Bridal attendants were Mrs. John Hendry, cousin of the bride; Mrs. Douglas R. Williams, another cousin and Mrs. Douglas Pinkerton, sister of the groom. Mrs. Hendry’s gown was of aqua marquisette, Mrs. Williams wore pink marquisette and Mr. Pinkerton also wore pink. All carried gladiolas and the three gowns were made alike.

The bridegroom’s attendants were Messrs, Paul M. Evans, Douglas R. Williams and Robert Robinson.

Flower girls were four-year-old Joan Hendry and six-year-old Carole Hendry, who wore white organdy with satin ribbon trim and organdy ruffles at neckline and bottom of the skirt.

The very small ring-bearer was Richard J. Williams, age two and a half who wore a tuxedo as did the groom’s attendants.

All the bride’s attendants, including the flower girls, wore heart-shaped lockets, gifts of the bride.

Mrs. Max Eckerman was soloist and Mrs. Ana Mojonier was organist. her selections were “Ave Maria,” and “The Lord’s Prayer”.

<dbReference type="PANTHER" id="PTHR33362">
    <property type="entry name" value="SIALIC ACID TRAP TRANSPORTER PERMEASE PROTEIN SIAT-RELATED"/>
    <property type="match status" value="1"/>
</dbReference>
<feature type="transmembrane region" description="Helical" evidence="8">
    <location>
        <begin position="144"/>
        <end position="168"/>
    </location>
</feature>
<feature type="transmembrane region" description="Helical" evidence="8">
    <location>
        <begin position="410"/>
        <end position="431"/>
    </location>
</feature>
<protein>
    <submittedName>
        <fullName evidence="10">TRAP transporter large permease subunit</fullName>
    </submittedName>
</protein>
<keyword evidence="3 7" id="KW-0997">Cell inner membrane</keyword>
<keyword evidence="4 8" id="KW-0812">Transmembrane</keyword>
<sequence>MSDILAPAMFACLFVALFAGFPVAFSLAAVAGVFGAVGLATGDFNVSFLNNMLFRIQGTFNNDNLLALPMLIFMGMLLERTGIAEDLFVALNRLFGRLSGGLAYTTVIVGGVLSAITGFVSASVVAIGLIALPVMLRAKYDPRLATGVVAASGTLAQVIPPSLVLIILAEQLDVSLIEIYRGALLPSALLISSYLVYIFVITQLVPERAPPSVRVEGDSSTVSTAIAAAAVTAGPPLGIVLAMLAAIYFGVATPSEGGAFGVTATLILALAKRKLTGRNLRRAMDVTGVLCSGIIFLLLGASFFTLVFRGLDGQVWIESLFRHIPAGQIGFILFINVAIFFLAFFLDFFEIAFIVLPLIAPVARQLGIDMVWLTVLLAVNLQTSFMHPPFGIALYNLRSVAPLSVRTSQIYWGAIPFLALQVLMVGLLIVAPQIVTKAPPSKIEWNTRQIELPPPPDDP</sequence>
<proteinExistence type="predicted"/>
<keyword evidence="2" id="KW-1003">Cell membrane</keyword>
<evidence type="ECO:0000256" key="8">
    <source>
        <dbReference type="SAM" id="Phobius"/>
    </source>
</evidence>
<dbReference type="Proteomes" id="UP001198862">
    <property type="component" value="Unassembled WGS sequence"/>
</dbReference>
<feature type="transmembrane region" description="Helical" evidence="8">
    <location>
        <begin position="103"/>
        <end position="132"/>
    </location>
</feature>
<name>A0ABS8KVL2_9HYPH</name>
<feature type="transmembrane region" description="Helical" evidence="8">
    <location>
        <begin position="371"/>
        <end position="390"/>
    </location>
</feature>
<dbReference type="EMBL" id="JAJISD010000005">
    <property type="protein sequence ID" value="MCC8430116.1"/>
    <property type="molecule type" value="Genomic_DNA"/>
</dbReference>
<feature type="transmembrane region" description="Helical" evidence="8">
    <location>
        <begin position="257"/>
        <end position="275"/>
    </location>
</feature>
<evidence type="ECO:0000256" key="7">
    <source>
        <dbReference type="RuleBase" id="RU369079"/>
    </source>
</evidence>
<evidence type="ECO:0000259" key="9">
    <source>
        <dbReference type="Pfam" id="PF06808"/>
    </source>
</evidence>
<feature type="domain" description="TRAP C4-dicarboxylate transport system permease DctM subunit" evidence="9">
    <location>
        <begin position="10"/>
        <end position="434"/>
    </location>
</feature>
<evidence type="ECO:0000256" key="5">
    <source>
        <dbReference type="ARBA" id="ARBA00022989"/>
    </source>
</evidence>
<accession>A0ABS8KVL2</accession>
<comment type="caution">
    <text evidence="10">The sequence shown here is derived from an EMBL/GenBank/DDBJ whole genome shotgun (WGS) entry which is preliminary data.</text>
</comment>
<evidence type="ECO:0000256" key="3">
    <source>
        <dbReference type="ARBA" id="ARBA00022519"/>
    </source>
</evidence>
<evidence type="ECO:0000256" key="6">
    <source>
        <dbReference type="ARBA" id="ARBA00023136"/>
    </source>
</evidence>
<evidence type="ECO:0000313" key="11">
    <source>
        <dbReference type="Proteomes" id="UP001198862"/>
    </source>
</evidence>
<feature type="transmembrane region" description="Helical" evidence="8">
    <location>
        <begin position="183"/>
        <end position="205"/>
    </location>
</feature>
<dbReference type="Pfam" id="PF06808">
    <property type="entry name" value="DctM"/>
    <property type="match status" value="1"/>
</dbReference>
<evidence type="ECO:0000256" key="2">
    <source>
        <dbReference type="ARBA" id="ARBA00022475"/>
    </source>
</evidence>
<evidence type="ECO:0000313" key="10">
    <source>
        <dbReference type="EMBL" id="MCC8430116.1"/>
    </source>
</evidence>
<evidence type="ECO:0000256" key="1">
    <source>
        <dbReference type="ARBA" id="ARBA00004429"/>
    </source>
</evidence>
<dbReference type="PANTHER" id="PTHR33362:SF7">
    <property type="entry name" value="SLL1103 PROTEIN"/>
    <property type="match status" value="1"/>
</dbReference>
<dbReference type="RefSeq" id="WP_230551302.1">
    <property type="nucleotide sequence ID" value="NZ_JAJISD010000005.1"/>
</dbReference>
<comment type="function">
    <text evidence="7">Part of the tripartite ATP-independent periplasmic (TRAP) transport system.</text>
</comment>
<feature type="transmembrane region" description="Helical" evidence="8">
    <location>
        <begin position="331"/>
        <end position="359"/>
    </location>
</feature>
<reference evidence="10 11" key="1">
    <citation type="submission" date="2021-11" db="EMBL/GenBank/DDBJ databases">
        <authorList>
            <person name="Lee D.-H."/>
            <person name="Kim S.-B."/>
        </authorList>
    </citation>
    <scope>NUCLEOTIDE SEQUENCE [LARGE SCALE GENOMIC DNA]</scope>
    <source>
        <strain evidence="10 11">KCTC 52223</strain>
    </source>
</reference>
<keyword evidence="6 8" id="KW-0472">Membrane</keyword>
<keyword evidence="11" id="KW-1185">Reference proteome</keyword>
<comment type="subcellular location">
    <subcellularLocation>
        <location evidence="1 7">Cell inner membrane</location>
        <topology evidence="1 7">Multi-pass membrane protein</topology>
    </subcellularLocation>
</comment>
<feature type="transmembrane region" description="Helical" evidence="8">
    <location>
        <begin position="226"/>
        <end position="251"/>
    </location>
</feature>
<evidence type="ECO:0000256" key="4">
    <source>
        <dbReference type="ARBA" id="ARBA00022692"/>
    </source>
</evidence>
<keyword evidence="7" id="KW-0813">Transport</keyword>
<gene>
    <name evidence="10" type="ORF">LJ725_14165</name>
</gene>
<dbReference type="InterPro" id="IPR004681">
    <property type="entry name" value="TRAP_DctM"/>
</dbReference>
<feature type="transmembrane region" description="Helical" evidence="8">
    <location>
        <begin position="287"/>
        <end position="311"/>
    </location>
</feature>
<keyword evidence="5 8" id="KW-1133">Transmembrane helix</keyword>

Following the service a reception was held in the church parlors, after which the newly wed pair left for a short trip to Santa Barbara. On their return they will live at 445 B. E. San Jose St., Burbank.

The bride’s mother is a graduate of the Willmar High School of Willmar, Minnesota and her husband was graduated from the Manuel Arts High School in Los Angeles and was with the U.S. Army nine years. He is a member of the Burbank fire department.

The new Mrs. Evans has been employed as a beauty shop operator.

 

 

Thank you for reading.

J. R. Lowe

A Brief, Bright History

MorelandTruckNewpaperArticle

A Brief, Bright History

Moreland Trucks: Made in Burbank

By James Quinn, Los Angeles Times 1975

Burbank – In the giddy days of economic expansion in the 1920’s when every investment was expected to produce a windfall. Burbank’s industrial centerpiece was the Moreland Motor Truck Co.

Reflecting local pride in the city’s industrial giant, the Burbank review declared in 1920. “It has become common to hear people remark that a think is as strong as durable or as powerful as a Moreland Truck.”

The company founded in Los Angeles in 1911 by Watt Moreland, expanded into a $2 million, 27-acre plant at San Fernando Blvd and Alameda Ave. in 1920.